you wrong, and that prior to the 1980's the health insurance companies provided
for both the sick and the healthy. Do you have an arguement based on reality or
are you just going to repeat what your fear mongering liberal masters tell you?
Esquire is spot on. The U.S. health care system is the most expensive in the
world while on a fast train to a train wreck, and it's all because of private
health insurance and this stupid model of employer-provided insurance. Americans
have been bamboozled into believing that the private sector can do it better.
What a stupid idea. Remove the constant pressure to increase profits
and dividends to shareholders while decreasing benefits to customers (i.e,
patients) and suddenly things become much more economical and workable for all
concerned, mostly patients and doctors. Want to see the greatest
stimulus to our economy? Go to a single-payer Medicare for all. You remove
insurance profits, the coverage stays with the patient no matter where they go
or who they work for (talk about efficiency!), and suddenly millions of
Americans would then be free to start their own business without the worry of
losing everything. And it would free up billions of existing business assets to
expand and grow, assets that are currently hamstrung by the big black cloud of
private insurance. Oh, lose the label "Obamacare." It's
nothing but an erroneous PR label to scare us.
Our present health care financing system is a disgrace. Too many people unable
to afford coverage, and employers tightening the noose around their employees,
ever bigger co-pays. You may want to note that Canadians seem entirely
comfortable with their health care financing system (even the conservatives
support it), and you may also wish to note that Canada remains recession free.
Pointing these things out in Utah is, of course, spitting into the wind; we're
going to have endure the collapse of the American system before any fixes are
For the real story on our miserable health care system, read the 2006 book,
"Critical Condition: How Health Care in America became big business and bad
To "deserthound | 12:37 p.m." and "marxist | 12:39 p.m."
lets see what happens when you go to a universal care system.From
the Journal of Cardiothoracic Surgery we read about the Canadian system. Their
article "Cumulative incidence for wait-list death in relation to length of
queue for coronary-artery bypass grafting: a cohort study" found that their
wonderful system kills people waiting for bypass surgury.From Canada
dot com we read "Medicare refuses to pay for woman's life-saving
surgery" They refuse to pay for the surgury to save a person's life.CNN even wrote a story about the poor care in Canada in "Reality
check: Canada's government health care system", where a patient was quoted
4 to 6 months of waiting to see a specialist. The wait would have killed
her.CBC ran a story titled "Medical wait-list insurance to be
available in B.C.". Seems like you have to pay extra to be seen quickly in
Canada.Apparently Canada's system is more expensive than you think,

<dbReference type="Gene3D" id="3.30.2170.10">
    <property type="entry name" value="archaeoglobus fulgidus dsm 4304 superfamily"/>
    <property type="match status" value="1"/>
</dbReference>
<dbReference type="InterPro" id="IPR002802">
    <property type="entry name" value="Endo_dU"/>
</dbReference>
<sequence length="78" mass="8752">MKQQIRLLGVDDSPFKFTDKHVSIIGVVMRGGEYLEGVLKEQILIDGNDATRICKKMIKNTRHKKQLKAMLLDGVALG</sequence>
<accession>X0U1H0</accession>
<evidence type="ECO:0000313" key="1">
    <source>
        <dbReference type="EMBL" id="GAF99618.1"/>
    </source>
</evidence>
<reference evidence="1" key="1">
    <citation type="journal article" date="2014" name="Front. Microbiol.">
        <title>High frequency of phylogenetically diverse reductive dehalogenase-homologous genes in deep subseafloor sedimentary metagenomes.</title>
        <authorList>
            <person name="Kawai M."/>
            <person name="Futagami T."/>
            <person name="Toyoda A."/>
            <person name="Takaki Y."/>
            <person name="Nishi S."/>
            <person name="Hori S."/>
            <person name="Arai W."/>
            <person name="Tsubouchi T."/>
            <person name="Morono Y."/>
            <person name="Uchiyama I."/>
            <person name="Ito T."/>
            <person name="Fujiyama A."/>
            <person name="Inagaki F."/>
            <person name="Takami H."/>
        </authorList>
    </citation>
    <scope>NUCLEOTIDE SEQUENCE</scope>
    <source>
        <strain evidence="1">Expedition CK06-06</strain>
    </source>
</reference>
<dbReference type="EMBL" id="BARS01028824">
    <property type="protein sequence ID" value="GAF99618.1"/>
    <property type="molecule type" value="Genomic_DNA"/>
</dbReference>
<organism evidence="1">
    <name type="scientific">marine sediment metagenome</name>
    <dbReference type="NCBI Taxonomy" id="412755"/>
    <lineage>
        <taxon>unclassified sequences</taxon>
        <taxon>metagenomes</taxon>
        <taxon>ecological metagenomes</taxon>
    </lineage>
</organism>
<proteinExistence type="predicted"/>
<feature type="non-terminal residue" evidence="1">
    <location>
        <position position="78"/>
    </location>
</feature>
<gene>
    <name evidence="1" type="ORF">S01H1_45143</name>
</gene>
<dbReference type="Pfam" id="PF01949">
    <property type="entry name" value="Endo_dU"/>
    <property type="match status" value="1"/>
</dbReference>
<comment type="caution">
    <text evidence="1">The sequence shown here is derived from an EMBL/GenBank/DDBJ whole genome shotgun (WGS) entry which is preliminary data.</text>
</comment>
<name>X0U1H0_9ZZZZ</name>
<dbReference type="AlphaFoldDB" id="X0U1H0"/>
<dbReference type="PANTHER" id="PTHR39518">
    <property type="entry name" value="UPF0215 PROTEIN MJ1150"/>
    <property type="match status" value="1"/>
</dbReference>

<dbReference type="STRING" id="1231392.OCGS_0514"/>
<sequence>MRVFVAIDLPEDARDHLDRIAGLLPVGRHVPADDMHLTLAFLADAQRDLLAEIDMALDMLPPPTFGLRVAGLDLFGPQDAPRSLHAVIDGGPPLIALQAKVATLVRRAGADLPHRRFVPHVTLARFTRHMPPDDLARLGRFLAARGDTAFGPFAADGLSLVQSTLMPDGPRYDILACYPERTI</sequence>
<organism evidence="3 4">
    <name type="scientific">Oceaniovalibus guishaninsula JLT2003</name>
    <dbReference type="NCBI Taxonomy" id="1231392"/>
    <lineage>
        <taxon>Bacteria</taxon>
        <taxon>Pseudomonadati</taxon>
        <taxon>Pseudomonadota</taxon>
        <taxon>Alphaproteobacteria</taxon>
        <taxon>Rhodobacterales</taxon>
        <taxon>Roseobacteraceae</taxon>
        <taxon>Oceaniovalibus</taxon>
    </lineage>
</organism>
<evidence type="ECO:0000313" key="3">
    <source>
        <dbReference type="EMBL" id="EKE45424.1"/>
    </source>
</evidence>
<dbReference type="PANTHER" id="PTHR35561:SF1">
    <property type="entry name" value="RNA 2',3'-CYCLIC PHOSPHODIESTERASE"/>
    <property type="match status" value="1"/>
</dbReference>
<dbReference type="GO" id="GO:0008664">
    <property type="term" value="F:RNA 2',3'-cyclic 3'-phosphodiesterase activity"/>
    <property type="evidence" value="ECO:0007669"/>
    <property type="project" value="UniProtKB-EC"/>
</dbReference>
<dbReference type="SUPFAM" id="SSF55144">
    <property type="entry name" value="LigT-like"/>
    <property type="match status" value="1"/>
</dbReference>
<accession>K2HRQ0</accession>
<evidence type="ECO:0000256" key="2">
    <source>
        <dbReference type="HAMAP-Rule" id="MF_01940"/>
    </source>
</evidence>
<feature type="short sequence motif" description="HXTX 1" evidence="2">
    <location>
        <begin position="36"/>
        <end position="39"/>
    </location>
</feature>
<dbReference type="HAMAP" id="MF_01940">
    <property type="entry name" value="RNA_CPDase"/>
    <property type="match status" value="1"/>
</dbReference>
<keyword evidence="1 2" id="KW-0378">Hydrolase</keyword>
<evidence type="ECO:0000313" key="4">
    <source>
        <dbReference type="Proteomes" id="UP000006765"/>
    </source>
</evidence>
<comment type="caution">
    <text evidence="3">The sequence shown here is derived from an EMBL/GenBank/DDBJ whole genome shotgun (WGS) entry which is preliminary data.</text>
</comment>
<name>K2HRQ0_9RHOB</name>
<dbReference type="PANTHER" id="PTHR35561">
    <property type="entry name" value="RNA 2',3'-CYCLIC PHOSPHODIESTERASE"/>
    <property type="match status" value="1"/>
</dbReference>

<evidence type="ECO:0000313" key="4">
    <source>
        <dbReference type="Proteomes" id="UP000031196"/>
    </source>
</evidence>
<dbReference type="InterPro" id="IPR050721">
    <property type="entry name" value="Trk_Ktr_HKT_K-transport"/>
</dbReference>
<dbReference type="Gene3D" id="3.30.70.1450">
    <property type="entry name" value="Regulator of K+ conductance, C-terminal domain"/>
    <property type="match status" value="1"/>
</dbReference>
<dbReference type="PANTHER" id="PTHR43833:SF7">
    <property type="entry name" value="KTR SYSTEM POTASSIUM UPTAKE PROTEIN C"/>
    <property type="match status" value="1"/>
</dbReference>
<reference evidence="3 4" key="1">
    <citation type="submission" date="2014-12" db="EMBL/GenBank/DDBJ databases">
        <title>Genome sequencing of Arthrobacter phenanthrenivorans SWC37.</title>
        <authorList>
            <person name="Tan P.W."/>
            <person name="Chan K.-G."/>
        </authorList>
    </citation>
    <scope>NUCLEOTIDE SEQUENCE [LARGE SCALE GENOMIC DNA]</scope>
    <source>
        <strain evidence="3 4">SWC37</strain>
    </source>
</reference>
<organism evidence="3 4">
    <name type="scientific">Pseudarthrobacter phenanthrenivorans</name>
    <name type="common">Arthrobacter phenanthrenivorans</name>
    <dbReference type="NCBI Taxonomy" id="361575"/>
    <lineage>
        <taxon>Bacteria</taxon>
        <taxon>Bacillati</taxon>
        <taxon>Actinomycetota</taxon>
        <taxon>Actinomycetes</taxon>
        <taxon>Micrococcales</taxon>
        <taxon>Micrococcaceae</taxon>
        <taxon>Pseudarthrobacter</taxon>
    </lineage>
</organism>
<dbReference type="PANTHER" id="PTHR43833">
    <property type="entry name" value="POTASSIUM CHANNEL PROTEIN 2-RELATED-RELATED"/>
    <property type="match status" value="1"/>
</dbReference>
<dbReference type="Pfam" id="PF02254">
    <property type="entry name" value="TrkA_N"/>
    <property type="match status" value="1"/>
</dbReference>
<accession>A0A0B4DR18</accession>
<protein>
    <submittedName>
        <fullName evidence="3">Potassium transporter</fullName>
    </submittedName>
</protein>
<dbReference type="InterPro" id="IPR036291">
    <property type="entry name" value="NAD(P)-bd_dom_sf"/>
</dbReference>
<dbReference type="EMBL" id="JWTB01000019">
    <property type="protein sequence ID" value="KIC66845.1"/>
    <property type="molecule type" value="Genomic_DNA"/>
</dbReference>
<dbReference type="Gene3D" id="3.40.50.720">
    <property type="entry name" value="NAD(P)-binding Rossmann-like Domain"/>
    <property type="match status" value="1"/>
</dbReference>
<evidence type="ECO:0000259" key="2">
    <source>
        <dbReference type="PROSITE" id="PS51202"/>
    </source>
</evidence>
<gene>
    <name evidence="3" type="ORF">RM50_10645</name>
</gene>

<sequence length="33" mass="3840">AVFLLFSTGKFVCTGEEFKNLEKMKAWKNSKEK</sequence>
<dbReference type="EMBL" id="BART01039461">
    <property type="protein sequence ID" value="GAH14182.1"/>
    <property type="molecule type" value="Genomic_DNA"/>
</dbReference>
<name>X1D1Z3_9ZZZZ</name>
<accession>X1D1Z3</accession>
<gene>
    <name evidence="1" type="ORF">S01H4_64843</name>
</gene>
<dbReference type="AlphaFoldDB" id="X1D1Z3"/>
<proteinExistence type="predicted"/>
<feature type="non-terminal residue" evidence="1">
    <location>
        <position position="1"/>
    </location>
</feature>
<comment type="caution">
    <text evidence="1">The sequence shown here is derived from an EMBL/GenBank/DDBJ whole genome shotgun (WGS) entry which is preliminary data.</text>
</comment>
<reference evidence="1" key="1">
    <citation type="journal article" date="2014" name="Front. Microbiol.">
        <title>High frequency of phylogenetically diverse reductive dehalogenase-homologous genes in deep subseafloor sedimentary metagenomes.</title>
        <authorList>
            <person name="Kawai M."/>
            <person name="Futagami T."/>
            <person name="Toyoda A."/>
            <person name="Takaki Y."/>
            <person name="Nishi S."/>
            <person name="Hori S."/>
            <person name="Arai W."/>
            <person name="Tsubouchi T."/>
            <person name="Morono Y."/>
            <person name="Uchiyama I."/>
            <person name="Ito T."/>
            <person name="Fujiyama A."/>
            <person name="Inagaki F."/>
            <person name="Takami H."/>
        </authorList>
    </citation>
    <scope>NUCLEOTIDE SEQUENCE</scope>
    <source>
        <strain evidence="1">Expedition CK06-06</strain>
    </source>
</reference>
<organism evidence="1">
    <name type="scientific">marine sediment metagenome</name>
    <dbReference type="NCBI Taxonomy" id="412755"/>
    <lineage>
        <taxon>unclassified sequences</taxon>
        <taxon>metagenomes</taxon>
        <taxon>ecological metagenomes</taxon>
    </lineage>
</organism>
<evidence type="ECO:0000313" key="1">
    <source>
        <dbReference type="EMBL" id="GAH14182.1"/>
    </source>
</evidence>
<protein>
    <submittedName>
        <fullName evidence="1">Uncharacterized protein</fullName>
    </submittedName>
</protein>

Read Reuter "Soaring costs force Canada to reassess health model".
Good! Anything that changes our death panel system I'll support. It's funny to me, we have billions to give away in republican nation
building yet we don't have money to help support our own people. Anyone else
hear of the kid that played darth vadar in that one commercial? He has a heart
condition that isn't supported by insurance. That poor child and his family are
now turning towards the government to try and help them. How sad is
that? We have plenty of money to make Karzai and other arab people
millionaire rich. Yet we don't have a few thousand too spend on a
poor American born child. Incredible.
Re:RedShirtThe new healthcare law does not in any way resemble Canada's
healthcare system. Twenty-eight industrialized countries have single-payer
systems including Australia and Taiwan.To counter your articles I
could post a number or examples of people in the U.S. dying as a result of not
getting healthcare at all and we could go back and forth. I could also point out
that Cardiothoracic surgery article was not about people in urgent need of
surgery not getting timely care in Canada or that the woman in "Reality
Check" was not in urgent need of surgery, and was not facing a life or
death situation. And despite Canada also looking at ways to decrease escalating
costs they are not looking at the U.S. as a model.
To "Truthseeker | 2:14 p.m." it all comes down to who tells you that
the money isn't there to pay for your treatment. Either you come to that
realization or else some faceless government official.Also, my post
was in response to people wanting universal care systems, I was not saying that
the HC law resembles Canada's system.Given the choice of declaring
bankruptcy, and having to go to court to get my debts restructured and death by
government programs, I would choose bankruptcy.
That woman in the photo looks like she's not 'right' in the head. I hope she
doesn't have a position of influence in our country.
MarxistAnother disciple of the cloward and piven plan..."we are
going to have to see the collapse of the American system before any fixes
(fundamental transformation) are possible." Well there you have it in a
The law just makes the insurance companies richer period. People who do not have
pre- existing conditions that have no jobs will have to buy insurance seeing as
how they will be forced to do so in order to keep the insurance companies in
business. Everybody will go broke because of this and have a microchip implanted
in them also. The bill claims it is just for transients but it does have that
clause that says "Or anybody else they deem necessary". If we didn't
have such a spending problem in this country, we may have been able to insure
these people without going broke. I bet you wish we didn't have a 14 trillion
dollar debt now?